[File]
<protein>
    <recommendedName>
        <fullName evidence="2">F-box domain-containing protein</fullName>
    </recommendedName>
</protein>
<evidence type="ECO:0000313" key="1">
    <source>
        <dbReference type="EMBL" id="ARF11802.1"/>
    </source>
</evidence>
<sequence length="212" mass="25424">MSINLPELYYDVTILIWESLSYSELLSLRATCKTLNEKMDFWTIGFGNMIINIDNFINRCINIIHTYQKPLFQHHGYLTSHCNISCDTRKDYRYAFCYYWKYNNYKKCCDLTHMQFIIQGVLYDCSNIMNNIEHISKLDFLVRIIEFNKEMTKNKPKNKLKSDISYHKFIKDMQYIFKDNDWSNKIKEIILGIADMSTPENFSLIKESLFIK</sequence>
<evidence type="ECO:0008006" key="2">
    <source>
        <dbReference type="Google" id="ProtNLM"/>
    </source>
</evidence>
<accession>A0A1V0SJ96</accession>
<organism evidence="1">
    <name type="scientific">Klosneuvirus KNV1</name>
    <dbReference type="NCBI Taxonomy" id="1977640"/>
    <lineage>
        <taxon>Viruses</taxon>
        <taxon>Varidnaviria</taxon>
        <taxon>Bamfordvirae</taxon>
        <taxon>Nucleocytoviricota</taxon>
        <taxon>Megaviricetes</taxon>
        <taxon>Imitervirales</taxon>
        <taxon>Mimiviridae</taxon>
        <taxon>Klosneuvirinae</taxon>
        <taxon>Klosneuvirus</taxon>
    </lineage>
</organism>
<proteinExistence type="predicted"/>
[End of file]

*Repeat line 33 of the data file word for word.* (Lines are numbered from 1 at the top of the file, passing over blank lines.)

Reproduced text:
<proteinExistence type="predicted"/>